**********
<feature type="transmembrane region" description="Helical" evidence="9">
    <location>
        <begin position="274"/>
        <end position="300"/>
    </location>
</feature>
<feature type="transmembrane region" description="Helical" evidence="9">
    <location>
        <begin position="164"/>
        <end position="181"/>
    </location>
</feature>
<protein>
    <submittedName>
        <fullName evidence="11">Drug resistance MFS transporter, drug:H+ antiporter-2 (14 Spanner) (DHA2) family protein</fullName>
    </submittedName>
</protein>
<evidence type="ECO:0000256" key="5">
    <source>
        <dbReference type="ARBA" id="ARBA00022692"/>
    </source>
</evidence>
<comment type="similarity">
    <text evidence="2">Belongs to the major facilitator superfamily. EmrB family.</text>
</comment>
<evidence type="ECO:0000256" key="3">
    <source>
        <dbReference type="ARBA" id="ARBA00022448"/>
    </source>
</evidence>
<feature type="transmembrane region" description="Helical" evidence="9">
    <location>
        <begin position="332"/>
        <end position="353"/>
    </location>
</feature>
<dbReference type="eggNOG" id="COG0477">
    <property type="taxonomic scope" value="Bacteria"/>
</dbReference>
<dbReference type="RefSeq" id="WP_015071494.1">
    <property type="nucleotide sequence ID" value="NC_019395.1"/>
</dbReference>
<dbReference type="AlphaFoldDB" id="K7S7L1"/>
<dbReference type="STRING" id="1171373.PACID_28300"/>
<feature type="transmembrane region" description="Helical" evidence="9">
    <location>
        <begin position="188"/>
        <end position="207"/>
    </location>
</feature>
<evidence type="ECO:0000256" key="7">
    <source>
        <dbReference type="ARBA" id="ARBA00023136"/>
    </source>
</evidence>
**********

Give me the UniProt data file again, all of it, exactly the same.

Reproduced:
<feature type="transmembrane region" description="Helical" evidence="9">
    <location>
        <begin position="274"/>
        <end position="300"/>
    </location>
</feature>
<feature type="transmembrane region" description="Helical" evidence="9">
    <location>
        <begin position="164"/>
        <end position="181"/>
    </location>
</feature>
<protein>
    <submittedName>
        <fullName evidence="11">Drug resistance MFS transporter, drug:H+ antiporter-2 (14 Spanner) (DHA2) family protein</fullName>
    </submittedName>
</protein>
<evidence type="ECO:0000256" key="5">
    <source>
        <dbReference type="ARBA" id="ARBA00022692"/>
    </source>
</evidence>
<comment type="similarity">
    <text evidence="2">Belongs to the major facilitator superfamily. EmrB family.</text>
</comment>
<evidence type="ECO:0000256" key="3">
    <source>
        <dbReference type="ARBA" id="ARBA00022448"/>
    </source>
</evidence>
<feature type="transmembrane region" description="Helical" evidence="9">
    <location>
        <begin position="332"/>
        <end position="353"/>
    </location>
</feature>
<dbReference type="eggNOG" id="COG0477">
    <property type="taxonomic scope" value="Bacteria"/>
</dbReference>
<dbReference type="RefSeq" id="WP_015071494.1">
    <property type="nucleotide sequence ID" value="NC_019395.1"/>
</dbReference>
<dbReference type="AlphaFoldDB" id="K7S7L1"/>
<dbReference type="STRING" id="1171373.PACID_28300"/>
<feature type="transmembrane region" description="Helical" evidence="9">
    <location>
        <begin position="188"/>
        <end position="207"/>
    </location>
</feature>
<evidence type="ECO:0000256" key="7">
    <source>
        <dbReference type="ARBA" id="ARBA00023136"/>
    </source>
</evidence>